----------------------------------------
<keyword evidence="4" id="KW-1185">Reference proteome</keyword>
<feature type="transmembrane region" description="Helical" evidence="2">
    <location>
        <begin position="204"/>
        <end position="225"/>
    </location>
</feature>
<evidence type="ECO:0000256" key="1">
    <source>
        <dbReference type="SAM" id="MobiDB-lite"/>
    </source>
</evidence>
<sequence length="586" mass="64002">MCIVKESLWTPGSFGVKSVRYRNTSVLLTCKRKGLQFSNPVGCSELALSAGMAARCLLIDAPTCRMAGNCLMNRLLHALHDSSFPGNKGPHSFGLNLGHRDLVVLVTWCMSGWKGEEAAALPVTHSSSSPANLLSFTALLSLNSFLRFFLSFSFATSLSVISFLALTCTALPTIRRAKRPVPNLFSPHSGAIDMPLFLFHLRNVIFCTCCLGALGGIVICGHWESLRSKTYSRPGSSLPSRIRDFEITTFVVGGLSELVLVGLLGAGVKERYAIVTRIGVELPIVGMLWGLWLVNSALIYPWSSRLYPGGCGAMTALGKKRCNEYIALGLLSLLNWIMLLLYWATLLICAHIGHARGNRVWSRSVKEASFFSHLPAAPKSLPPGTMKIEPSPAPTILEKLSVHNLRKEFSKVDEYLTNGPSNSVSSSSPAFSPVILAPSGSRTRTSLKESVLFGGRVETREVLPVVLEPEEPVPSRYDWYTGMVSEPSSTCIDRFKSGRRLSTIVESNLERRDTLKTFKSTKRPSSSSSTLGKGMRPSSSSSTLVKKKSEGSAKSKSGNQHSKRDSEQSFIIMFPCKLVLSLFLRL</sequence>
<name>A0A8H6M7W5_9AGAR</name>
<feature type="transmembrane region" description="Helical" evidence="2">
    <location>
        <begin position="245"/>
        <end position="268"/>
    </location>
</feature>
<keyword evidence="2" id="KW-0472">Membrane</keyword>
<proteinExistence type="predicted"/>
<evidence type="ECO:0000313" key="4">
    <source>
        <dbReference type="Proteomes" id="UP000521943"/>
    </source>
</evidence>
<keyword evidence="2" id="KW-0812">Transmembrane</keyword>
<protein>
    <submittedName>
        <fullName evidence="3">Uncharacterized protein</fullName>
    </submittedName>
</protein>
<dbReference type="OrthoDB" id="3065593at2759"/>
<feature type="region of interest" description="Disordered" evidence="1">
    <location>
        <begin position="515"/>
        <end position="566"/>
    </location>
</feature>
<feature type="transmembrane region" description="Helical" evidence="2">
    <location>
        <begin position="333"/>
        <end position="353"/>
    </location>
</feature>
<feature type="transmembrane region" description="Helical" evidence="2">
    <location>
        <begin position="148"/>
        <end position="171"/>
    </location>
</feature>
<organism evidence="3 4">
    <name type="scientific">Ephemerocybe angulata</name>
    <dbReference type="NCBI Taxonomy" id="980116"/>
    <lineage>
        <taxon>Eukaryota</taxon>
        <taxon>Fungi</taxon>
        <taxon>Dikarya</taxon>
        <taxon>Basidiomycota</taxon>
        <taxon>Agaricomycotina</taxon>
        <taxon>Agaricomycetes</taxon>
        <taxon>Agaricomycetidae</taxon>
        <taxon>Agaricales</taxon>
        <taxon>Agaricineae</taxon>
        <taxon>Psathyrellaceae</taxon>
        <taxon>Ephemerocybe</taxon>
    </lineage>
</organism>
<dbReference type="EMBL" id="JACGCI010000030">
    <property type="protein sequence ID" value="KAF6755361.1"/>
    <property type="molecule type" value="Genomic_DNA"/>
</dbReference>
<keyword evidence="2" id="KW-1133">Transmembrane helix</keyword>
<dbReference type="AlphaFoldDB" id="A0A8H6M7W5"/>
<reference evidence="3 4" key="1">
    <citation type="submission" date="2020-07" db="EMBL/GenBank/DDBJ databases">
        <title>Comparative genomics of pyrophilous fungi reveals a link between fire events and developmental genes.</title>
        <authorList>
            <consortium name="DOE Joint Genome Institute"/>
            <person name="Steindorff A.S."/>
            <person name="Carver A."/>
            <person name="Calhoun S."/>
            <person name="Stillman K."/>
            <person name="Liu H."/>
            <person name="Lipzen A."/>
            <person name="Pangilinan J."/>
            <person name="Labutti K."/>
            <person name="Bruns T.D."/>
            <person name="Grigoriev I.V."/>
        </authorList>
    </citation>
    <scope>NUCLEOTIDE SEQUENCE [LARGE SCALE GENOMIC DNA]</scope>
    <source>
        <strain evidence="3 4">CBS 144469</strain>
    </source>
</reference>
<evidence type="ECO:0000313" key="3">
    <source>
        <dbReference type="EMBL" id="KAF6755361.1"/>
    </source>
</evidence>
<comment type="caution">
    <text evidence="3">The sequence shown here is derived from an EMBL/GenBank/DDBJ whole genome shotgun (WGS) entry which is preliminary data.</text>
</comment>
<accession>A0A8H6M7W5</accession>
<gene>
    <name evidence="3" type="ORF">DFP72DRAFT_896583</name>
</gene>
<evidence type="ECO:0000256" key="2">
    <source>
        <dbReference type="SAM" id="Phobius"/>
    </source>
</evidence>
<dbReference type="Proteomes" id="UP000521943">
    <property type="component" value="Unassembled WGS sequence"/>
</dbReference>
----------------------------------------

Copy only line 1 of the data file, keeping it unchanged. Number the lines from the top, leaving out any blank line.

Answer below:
<keyword evidence="4" id="KW-1185">Reference proteome</keyword>